Knock on the Cross
by Pastor Connie Larson DeVaughn
Last week someone told me about their toilet woes. It was a plumbing problem that involved roots in the pipes, a backed up sewer, a broken toilet, a much bigger and longer fix than anticipated, etc. It occurred over the weekend, which meant the problem went on a couple days longer than it would have otherwise. It brought up a memory of my own plumbing problems years ago, which, until it was fixed, meant calling out the plumber every couple of months. “But since we fixed the underlying problem,” I told my friend, “we haven’t had the plumber out at all. (Knock on wood.)” And I proceeded to knock on wood, plastic, metal, and any other surface within reach, for good measure. Obviously, I REALLY don’t want to have to need the services of a plumber. So I “knocked on wood.”
Not that I believe knocking on wood does any good at all. In that context the expression indicates how much the speaker would like the current state of affairs to continue. And the flip side is that the speaker wouldn’t want to jinx it by mentioning the positive.
Curious about the expression, I looked it up. Apparently, many cultures have a similar saying, which gives voice to our natural reluctance to bring attention to a good streak, as if in so doing we would initiate, or hasten, a reversal of fortunes. Deep within we all know that a positive state of affairs cannot last forever. Surely some bump will come our way. Some obstacle will rear its ugly head. Some root will wind its way into our pipes. So we “knock on wood” to stave it off.
But I was delighted to find that Arab Christians use another expression “b-ism as-salib” which literally means “in the name of the cross.” A light bulb went on in my mind as I imagined the dramatic difference between knocking on any old piece of wood, which is a meaningless gesture, and knocking on the wood of the cross as our source of power. Not that in my knocking I exert any influence, but simply by coming to the cross I’m recognizing God’s sovereignty, power and love over any situation in my life.
Which brings me to Faith Promise. For many years ABC has supplemented its missions giving through Faith Promise. This is a financial gift, above and beyond the tithe, which is designated for missions. Through this kind of giving, we’ve been able to increase the amount we give outside the walls of our church, so that missions is now 14% of our budget. Without Faith Promise we would only be giving 9% of our budget to missions.
Tithing 10% of one’s income is a challenge for many believers. Giving even more than a tithe can be a real leap of faith. So this year, I wanted to share some of my own Faith Promise thinking with you. Part of Robert and my faith journey in this past year has been living in this tough economy with unemployment. It will be a year next month since Robert was laid off from his construction project management job. So it may have been a natural impulse when our personal finances plummeted to stop all our giving, or at least to pare down on our giving, to not participate in Faith Promise until our income increased. But I learned the blessing of tithing as a starving student for the first ten years of my adult life, and I determined not to “unlearn” that lesson. God’s faithfulness to me has never depended on a paycheck in the past—why should it be different now? And I can joyfully say that God has been tremendously faithful in this year. As a family we have so many blessings to count—too many.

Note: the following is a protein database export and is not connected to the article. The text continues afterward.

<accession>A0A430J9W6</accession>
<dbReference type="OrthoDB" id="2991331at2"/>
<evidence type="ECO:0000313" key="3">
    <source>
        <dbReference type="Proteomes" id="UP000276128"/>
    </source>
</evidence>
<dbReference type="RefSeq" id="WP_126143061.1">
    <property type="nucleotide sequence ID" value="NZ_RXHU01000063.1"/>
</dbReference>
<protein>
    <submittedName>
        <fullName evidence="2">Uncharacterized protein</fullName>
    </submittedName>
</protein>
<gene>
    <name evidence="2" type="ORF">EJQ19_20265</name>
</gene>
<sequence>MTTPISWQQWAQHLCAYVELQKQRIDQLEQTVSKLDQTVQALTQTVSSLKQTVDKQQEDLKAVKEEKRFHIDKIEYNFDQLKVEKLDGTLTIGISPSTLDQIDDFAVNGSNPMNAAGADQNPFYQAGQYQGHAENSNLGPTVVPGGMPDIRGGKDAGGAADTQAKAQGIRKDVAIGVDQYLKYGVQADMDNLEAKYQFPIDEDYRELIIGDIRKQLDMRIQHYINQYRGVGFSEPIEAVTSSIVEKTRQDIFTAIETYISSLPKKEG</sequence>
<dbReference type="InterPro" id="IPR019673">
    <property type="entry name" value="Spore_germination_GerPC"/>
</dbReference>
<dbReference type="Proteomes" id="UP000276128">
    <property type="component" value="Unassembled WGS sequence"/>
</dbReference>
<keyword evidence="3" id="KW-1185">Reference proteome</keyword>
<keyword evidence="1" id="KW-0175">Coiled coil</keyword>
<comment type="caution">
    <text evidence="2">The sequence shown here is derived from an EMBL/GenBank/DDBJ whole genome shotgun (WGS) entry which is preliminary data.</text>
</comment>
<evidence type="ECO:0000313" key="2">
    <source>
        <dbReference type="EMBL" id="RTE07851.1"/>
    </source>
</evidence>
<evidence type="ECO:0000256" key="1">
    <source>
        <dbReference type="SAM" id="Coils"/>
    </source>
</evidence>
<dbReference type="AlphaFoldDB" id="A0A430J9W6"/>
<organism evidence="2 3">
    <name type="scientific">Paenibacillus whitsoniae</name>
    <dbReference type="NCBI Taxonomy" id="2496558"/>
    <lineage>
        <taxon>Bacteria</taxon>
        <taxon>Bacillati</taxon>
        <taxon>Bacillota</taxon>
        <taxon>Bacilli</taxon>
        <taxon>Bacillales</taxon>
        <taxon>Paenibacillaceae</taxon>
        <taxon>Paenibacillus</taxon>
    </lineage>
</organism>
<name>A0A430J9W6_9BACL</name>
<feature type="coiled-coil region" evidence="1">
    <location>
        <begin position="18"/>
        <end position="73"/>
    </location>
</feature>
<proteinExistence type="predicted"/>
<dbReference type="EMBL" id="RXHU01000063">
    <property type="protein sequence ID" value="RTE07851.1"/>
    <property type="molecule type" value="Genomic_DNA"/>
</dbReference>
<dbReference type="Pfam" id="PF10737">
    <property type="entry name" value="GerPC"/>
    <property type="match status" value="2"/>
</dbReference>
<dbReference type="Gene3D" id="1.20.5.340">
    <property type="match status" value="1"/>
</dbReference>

In our “fat” years we gave out of a sense of plenty. In this “lean” year we tithe and give above out of thanksgiving and dependence. And we are re-discovering joy in our Heavenly Provider as we do. Which is why, in this austere economy, I feel no apology for asking you to reconsider, and recommit to the church in your giving. If you have not had the habit of tithing, please know that there is no “good” time to start. It will always feel like a stretch. It will look impractical on paper. It will require better stewardship, changes in what you are able to buy, perhaps some sacrifices—but these changes will be good for you. Please do not wait for the economy to turn around—when it does you will find another excuse. Now is the time.
And if you are already tithing, please consider giving to Faith Promise for the first time or increasing your gift if you are already giving. Our missions giving has remained stagnant for several years. We have been in maintenance mode for some time. In fact, our giving through Faith Promise has slipped slowly from an all-time high of $15,500 in ‘06 to $11,200 last year. While we have modestly increased the salaries of the church staff every year, adjusting to the cost of living, the same cannot be said of our support for our missionaries. This year in particular we have a specific need that tugs at our heart. We are designating any increase in Faith Promise for Lynette Young, who is grounded here in the US until she raises her full support to be back in Uruguay, where we believe God will use her mightily. We believe Lynette’s home church should be front and center in the movement to get her back to her field.
How does this relate to “knocking on wood?” I may “knock on wood” when it comes to plumbers, but I have learned to “knock on the cross” when it comes to giving back to God. I think (very realistically) about my source of income for Faith Promise, then ask for God’s guidance as to the amount I should promise, allowing for God’s voice in the decision, and then I rely on him to provide. So far, I have been able to give what I promised and some years even more. I have received so many substantial gifts from God. It is an honor to also, at the same time, give in obedience to God. Please join me in learning faith and joy through giving.